Tuesday, March 3, 2009

Fight Like a Brave

There's a great line in the Butthole Surfer song, "Pepper," that goes: "You never know just how to look through other people's eyes."

This is especially true when it comes to the way we view our Native American peoples. On the one hand, we have the writings of Thomas Hobbes, who believed all Indians were savages who lived lives that were "solitary, poor, nasty, brutish, and short." He would go on to surmise in his political treatise, Leviathan, that all people, civilized as well as savage, would revert to or remain in this state of brutishness if left ungoverned. Hence, the necessity of a strong arm government to make us all behave.

On the other hand, there is the idea of the Noble Savage as reflected in the 17th writings of the French ethnologist, Baron de Lahontan, who lived with the Canadian Huron tribe from 1683 to 1694. He chronicles one of their leaders as saying: “We are born free and united brothers, each as much a great lord as the other, while you are all the slaves of one sole man. I am the master of my body, I dispose of myself, I do as I wish, I am the first and the last of my nation.” Lahontan went on to describe the Huron’s political systems as “anarchic,” that is, “A highly orderly society, but one lacking a formal government that compelled such order.”

Later, Thomas Paine and Thomas Jefferson would incorporate much of the ideals of the Noble Savage (in this case the Sioux) into writings that refuted the Hobbesian view of life and instead promoted the idea of all people as free and equal under the law, with inalienable rights to their life, liberty, and the pursuit of happiness unfettered by an overarching government.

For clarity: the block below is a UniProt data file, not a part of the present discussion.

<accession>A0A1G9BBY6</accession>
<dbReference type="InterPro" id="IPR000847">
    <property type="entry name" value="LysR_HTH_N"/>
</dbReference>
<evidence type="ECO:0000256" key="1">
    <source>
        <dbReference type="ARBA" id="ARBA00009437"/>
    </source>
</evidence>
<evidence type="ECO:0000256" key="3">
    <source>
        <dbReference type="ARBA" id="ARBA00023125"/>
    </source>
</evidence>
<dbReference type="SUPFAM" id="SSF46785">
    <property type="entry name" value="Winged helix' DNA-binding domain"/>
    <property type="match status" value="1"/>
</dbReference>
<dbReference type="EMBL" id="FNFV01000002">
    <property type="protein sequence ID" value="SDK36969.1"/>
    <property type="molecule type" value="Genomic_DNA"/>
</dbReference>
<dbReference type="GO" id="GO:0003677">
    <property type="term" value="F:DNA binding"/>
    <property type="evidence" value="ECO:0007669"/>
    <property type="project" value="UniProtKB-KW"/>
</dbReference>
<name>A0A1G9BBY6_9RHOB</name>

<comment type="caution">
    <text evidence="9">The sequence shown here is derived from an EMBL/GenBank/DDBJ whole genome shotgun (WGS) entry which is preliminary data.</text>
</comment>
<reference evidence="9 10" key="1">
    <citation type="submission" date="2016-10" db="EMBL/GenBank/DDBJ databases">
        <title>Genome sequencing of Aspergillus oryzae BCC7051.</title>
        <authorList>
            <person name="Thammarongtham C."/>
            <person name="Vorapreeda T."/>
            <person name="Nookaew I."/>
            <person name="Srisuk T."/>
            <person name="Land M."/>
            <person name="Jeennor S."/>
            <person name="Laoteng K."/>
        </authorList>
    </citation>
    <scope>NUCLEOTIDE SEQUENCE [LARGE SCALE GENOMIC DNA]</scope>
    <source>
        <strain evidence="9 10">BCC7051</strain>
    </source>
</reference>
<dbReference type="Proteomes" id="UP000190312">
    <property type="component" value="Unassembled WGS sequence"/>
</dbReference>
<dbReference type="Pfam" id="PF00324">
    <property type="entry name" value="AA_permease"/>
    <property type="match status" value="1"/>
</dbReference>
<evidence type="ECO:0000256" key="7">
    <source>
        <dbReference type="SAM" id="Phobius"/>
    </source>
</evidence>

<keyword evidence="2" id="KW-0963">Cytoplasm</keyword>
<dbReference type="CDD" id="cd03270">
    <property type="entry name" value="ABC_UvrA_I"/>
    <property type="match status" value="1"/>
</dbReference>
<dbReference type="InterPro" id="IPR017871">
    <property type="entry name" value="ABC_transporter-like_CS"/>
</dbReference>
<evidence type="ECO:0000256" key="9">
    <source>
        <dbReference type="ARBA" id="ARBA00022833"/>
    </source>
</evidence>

How fitting, then, that in these times of Leviathan-like trouble – in which the Democrats view humankind as victims in need of rescue and the Republicans see us as criminals in need of marshaling – that once again, we can turn to the Sioux for guidance on a third way.

Russell Means has been a thorn in the bloated backside of our federal government since the 1973 occupation of Wounded Knee on the Pine Ridge Indian Reservation. A vocal leader in the American Indian Movement (AIM), he also sought the Libertarian Party presidential candidacy in 1987 (he lost to Ron Paul) and the governorship of New Mexico in 2001.

Today, Means seeks to establish an alternative to our current leviathan, the 93,000-acre Republic of Lakota, an independent, peaceable, and lawful nation designed to provide people of all races with the only thing he believes encourages creativity, productivity, and prosperity: a life free of taxes and other hinderances to our civil liberties.

In this video interview Means states:

"I've never understood the patriarchal [political system] that somehow convinces its people that income tax and property tax are a necessary evil for civilization. People ask me, 'How can you run a government without income tax?' and I say, wait a minute, the United States for longer than 50 percent of its existence went without an income tax . . . So it has been done and property tax - the most onerous and stupid tax of all in human existence, where you never own your property and can't even be sure of passing it down to the next generation because of taxes – we're going to eliminate those taxes too . . . and consequently have a political system that is run by consensus. Having two major political parties in an alleged republic . . . it's impossible to guarantee individual rights under a two party system."

Interesting stuff. I encourage you to view the entire video and to do more research. If for no other reason than this, Party People, is a radical idea in the best sense of the word. Talk about hopey/changey. The Republic of Lakota may never fly, but hey, if it does, S.B. and I just may join up. The only drawback? I'm not so sure that I can fit "She Who Walks the Plains in Four Inch Heels" on a business card.


h said...

I'll have to think on this one before responding cause it be deep.
But I wanted to let you know that I defined "ghey" for Troll Poll purposes.

sparringK9 said...

little rebellions agains the globalist NWO everywhere. in the town of Lewes, great britain, they are priting their won money.

from the Financial TImes:

.....“transition towns” in countries as diverse as the US, Japan, Australia and Italy where residents believe that the best way to preserve the values of their communities and combat climate change is to favour local produce and business over the standardised offerings of the global economy. And, last September, it went one step further by introducing its own currency.....